wogma rating: Beg or borrow, but do watch (?)
Edmund and Lucy Pevensie, with their cousin Eustace, go to help Prince Caspian in the magical world of Narnia. Great direction and special effects make this a must watch for kids. With good dialogues and music, this movie keeps interest alive throughout. Special effects make this movie a visual treat.Read more
We all know Aslan, the White Witch and the Pevensie kids pretty well after the last two Narnia films. This movie brings only the two younger kids, Edmund and Lucy, and their intolerable cousin Eustace to Narnia to help Prince Caspian find the seven lords of Narnia on his ship, the Dawn Treader.
A fluent flow of story and regular doses of excitement keeps you rooted to your seats through the run-time. Unlike the previous episodes, where they rushed to cover the plot points of the story, this movie brings out depth to the characters of the film. The music intensifies the terror and matches the unhurried plot development.
A good thing is that you don’t need to read the novels to understand this movie. Of course people who’ve read the series will argue differently because of a couple of changed sequences, but that is true of every classic fantasy novel adapted into a movie. I could see kids in the theatre tremendously enjoy themselves, and adults to seemed to genuinely like the world of magic and wonderment. The dialogues are awesome, but I bet they are right from the book.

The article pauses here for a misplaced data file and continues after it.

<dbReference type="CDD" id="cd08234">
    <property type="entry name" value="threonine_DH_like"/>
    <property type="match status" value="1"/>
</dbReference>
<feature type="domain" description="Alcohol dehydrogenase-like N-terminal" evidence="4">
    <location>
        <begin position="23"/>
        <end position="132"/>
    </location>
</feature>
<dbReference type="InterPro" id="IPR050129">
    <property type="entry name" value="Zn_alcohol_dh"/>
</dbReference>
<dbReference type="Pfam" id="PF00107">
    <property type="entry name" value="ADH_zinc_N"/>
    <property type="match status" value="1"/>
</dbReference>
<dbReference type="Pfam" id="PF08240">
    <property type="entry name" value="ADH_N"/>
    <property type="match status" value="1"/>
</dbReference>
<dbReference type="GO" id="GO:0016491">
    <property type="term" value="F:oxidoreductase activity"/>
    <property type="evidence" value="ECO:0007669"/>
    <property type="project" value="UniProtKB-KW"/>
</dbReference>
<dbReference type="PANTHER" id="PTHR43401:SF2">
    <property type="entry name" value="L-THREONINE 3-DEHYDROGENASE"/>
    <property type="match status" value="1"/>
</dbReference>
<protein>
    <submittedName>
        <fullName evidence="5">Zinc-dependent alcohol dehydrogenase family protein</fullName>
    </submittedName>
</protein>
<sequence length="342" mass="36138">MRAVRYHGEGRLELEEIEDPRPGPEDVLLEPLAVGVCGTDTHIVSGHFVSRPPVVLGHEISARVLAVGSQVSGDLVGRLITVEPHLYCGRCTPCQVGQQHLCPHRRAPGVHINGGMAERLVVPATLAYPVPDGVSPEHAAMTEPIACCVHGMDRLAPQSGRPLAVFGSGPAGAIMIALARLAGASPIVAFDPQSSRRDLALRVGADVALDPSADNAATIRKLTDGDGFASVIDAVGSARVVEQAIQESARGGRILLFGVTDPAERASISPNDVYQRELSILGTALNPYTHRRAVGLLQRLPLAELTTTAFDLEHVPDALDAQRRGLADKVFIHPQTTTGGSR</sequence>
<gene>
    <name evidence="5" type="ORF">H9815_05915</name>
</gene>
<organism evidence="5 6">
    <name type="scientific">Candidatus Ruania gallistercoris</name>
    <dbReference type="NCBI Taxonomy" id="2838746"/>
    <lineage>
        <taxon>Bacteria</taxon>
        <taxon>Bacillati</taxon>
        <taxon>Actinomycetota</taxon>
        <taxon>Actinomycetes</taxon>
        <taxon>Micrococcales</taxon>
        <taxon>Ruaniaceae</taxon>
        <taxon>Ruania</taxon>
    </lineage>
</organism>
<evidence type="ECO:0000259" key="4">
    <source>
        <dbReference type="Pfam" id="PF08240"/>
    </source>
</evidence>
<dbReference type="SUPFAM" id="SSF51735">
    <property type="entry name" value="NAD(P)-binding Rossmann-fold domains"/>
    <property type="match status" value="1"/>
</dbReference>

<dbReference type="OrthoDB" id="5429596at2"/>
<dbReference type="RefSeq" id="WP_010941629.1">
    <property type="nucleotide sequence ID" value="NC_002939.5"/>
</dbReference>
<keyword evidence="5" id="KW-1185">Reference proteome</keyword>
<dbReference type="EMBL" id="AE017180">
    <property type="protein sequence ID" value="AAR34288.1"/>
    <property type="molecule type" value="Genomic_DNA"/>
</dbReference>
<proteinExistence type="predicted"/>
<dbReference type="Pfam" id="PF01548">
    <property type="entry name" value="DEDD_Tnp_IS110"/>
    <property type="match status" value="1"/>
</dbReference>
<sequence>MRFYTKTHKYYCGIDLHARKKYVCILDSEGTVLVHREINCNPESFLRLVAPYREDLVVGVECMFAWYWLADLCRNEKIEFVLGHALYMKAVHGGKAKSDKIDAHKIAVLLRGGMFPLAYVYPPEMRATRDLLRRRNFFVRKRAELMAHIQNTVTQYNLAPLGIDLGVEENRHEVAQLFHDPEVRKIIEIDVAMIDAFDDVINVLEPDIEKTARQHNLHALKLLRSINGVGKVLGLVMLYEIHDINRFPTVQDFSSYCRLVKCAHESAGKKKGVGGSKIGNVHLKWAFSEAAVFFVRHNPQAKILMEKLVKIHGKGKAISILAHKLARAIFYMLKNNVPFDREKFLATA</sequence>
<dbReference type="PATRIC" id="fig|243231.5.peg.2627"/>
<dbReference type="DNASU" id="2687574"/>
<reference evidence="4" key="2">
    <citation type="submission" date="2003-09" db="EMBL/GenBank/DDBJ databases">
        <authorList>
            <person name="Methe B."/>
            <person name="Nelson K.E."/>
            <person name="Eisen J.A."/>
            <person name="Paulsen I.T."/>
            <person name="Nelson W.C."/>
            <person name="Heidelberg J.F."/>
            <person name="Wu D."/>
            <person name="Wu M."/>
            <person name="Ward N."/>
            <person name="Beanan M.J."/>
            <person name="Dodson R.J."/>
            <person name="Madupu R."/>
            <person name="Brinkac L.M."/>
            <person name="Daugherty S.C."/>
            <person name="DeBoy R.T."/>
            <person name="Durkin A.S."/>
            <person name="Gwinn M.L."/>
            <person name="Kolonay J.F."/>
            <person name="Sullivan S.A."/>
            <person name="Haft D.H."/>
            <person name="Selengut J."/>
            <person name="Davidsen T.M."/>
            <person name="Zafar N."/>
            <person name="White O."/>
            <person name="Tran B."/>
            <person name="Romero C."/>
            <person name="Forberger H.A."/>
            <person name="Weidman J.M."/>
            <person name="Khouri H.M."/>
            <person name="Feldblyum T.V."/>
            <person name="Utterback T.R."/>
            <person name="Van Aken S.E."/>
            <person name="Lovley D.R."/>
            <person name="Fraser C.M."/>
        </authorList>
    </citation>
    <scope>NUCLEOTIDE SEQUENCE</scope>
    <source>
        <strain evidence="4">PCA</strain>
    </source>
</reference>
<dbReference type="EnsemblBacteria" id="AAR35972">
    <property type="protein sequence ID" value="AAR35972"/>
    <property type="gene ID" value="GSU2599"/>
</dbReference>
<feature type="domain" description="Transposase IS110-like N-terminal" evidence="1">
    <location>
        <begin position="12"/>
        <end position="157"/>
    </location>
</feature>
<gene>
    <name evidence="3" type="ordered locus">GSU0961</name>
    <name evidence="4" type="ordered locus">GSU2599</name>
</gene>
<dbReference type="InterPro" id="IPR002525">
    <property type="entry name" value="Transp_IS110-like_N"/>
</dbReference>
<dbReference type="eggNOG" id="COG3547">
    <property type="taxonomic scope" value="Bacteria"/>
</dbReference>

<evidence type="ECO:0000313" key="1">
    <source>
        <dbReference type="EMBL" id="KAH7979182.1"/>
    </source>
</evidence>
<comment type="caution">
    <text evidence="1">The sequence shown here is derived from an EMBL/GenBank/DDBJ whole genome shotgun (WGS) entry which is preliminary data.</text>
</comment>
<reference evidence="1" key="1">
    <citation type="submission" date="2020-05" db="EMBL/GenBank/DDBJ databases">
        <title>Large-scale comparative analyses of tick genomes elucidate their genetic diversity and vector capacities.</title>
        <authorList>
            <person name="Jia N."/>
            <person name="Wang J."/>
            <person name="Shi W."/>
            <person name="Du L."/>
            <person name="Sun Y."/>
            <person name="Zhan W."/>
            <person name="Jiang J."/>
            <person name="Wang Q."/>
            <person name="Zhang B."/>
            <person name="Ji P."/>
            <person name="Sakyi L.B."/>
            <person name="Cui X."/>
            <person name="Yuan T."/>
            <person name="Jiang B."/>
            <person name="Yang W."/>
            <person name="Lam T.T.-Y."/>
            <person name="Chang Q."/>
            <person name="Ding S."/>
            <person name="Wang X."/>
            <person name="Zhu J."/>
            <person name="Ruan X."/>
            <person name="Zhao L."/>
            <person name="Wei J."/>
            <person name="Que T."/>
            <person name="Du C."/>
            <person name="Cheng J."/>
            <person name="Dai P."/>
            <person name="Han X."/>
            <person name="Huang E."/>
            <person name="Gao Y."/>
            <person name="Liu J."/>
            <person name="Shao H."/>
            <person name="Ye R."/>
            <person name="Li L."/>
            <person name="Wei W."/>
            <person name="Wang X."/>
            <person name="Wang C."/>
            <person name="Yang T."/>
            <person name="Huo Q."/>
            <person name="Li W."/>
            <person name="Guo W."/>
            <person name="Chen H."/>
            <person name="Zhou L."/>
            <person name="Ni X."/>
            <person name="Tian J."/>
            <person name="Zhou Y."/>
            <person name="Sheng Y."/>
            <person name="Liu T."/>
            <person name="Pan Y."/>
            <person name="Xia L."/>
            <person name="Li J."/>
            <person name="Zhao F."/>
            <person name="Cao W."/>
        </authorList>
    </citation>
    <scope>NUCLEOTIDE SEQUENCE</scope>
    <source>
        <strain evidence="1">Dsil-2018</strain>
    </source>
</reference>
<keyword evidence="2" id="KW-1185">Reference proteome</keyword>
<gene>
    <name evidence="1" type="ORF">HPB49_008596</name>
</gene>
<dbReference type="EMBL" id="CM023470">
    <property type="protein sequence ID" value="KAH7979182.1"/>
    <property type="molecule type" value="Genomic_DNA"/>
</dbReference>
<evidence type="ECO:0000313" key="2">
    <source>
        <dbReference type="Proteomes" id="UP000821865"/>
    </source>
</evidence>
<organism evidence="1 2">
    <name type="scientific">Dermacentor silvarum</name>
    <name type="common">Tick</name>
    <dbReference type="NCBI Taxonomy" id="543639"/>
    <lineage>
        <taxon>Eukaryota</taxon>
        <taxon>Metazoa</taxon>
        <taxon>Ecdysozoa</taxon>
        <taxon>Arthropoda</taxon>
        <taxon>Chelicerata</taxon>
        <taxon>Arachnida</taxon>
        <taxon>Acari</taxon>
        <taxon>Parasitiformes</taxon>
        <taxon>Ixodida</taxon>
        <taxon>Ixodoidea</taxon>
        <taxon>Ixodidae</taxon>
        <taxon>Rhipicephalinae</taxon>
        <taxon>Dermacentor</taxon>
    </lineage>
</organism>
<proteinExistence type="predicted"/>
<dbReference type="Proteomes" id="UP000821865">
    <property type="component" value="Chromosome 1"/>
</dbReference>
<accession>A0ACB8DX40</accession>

The actors playing the Pevensie kids haven’t improved much over the previous films. But casting Will Poulter in the role of Eustace Srubb is one of the better decisions. He does a brilliant job of being a whiny, unbelieving and obnoxious cousin. His encounters with Reepcheep, the talking mouse, give many a laugh with excellent timing and dialogues. Ben Barnes plays a good Caspian portraying his buried doubts of ability.
The action sequences are really good, especially considering that the target audience is school kids. Though the emotional scenes were a bit lengthy and boring, I am sure kids will love them. The special effects are superb too. The talking mouse Reepcheep, the invisible castle and Monocolis (one legged dwarfs) are awesomely made. Things like showing fog issuing from invisible and magical mirrors' mouths were great ideas to make the film believable yet magical. That Aslan looks old and less majestic, was a major disappointment for me because I love his character the most. Thankfully, his reverberating voice is as captivating as ever before. And they tried their best to make the scariest serpent and the most beautiful dragon.
Though the climax feels like a mix of Pirates of the Caribbean and Harry Potter, it has its own charm. 3D sure helps, though they could have made it much scarier and more appealing. With a little more maturity in the story than the previous films shows, direction takes the cake for this film. Like any other book adopted into a film, this one has loopholes too. So if you have read the novels, you surely not going to like the way they twist the story to their convenience. But the visual treat compensates for it. In any case, this film is a good watch for kids as well as adults, - 3D or 2D.
This article is by guest author Shweta Karwa. Shweta is studying engineering in Chemical Technology at UDCT, Mumbai. You can find her on twitter as @intelshwets
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Edmund and Lucy Pevensie, with their cousin Eustace, go to help Prince Caspian in the magical world of Narnia.
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